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Dr Alistair Brown | Associate lecturer in English Literature; researching video games and literature

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Through exploring the psychopathology of Capgras syndrome, in which a patient mistakes a loved one for an imposter, The Echo Maker offers a sustained meditation on the ways in which we project our own problems onto other people. As a reflection on the mysteries of consciousness, the novel offers some interesting if not especially new insights into the fuzzy boundaries between scientific and literary interpretations of the mind. Read more


Postgraduate Diary: Up the Stairs Again: A Lesson in Referencing

Monday, September 08, 2008

[Warning: The following post may induce feelings of extreme boredom in non-academic readers.]

You know that feeling when, having been engaged in something for a long time, you suddenly realise that you did something wrong at the beginning, and are going to have to retrace your steps to pick up all the subsequent errors that have crept in? Have you experienced that sort of rollercoaster stomach sink, only without the accompanying hands-in-the-air joy? Well, it's just happened to me now, as I slowly work through the references for my PhD.

I started with good intentions. Three years ago, when my research period stretched to eternity, and I could afford to spend hours playing Yeti sports whilst pretending to do work, I was also quite well organised. Everything I read would get databased in Reference Manager, and I was confident that as I wrote, it would be sufficient for the time being simply to footnote a surname and page in my thesis, because these would be tied back to the full reference in the database.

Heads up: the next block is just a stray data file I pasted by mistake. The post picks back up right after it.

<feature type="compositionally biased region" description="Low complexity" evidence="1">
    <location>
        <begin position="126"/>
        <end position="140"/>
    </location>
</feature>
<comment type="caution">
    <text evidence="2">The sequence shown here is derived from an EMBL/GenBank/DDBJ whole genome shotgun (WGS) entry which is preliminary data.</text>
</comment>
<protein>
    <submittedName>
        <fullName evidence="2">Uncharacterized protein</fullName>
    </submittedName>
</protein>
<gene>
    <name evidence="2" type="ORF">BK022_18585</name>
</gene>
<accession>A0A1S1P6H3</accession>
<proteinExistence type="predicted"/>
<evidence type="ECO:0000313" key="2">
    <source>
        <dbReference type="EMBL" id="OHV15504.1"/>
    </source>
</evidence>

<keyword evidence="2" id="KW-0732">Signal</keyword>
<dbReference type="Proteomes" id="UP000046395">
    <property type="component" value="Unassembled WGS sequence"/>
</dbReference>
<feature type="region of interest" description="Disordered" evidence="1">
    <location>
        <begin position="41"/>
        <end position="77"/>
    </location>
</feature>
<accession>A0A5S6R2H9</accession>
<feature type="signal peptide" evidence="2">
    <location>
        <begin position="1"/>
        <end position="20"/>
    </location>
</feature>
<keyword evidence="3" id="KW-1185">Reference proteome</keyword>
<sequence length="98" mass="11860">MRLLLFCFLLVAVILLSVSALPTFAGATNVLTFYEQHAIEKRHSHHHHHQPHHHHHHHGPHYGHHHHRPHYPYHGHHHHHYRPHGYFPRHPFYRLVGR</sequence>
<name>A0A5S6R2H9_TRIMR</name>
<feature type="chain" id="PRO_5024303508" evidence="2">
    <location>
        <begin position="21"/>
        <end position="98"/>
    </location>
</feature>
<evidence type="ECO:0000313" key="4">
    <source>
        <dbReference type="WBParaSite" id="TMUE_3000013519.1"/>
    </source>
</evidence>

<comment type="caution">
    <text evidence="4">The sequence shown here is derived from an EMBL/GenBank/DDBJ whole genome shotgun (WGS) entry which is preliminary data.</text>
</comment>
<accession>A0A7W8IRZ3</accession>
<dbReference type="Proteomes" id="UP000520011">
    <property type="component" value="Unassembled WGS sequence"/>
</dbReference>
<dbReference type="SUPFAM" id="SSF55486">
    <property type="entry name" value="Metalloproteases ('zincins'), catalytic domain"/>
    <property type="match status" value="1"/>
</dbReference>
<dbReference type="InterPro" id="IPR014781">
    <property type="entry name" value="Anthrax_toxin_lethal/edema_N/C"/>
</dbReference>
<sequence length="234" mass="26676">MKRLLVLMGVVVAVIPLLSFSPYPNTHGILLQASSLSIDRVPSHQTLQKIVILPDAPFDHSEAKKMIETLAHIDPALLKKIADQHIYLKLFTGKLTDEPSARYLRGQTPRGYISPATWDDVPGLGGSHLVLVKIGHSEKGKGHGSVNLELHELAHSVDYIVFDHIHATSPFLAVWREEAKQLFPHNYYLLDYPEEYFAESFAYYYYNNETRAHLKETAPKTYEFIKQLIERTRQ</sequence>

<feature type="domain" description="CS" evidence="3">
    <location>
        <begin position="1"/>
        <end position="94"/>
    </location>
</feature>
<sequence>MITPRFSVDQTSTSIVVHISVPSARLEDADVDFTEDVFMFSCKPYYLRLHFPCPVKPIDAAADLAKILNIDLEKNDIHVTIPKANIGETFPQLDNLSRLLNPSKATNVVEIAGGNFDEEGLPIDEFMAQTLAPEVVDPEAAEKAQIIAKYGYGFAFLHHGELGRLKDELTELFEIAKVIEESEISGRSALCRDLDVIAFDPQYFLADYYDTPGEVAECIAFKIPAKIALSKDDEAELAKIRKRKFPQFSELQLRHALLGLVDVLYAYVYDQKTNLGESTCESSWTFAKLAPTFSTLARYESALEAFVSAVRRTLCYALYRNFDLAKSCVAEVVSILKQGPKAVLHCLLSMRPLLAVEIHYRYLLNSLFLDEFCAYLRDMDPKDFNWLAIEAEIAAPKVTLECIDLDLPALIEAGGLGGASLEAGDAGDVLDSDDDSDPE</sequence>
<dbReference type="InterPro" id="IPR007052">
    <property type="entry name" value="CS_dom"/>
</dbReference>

Except, over time, I lapsed. I would like to say I got so caught up in the actual writing, but it would be more realistic to admit I got into bad habits. The habit in question was writing a little "xxx" for every text or article I needed to footnote in full. And sod the database.

So now, towards the end of my study, I am running up and down stairs in the library, getting fit but frustrated as I have to collect books that I have already read, but for which I did not complete bibliographic information at the time of first reading. Now with the glorious light of hindsight shining, it is quite clear that I would have saved time overall by spending a bit more time earlier on, and remaining committed to my initial good habits. However, in principle there should be nothing more severe than aching legs in store for me.

But - and here comes the rollercoaster moment - I have just looked in my MLA guide to style and discovered, lurking innocently in the middle of an innocuous paragraph, the sentence that is my downfall. It seems simple enough: "A bibliographic entry for a work published as part of a book or periodical usually ends with the inclusive page numbers for the entire work cited, but a documentation note, in contrast, ends with the page number or numbers only of the portion you refer to." So why the crisis?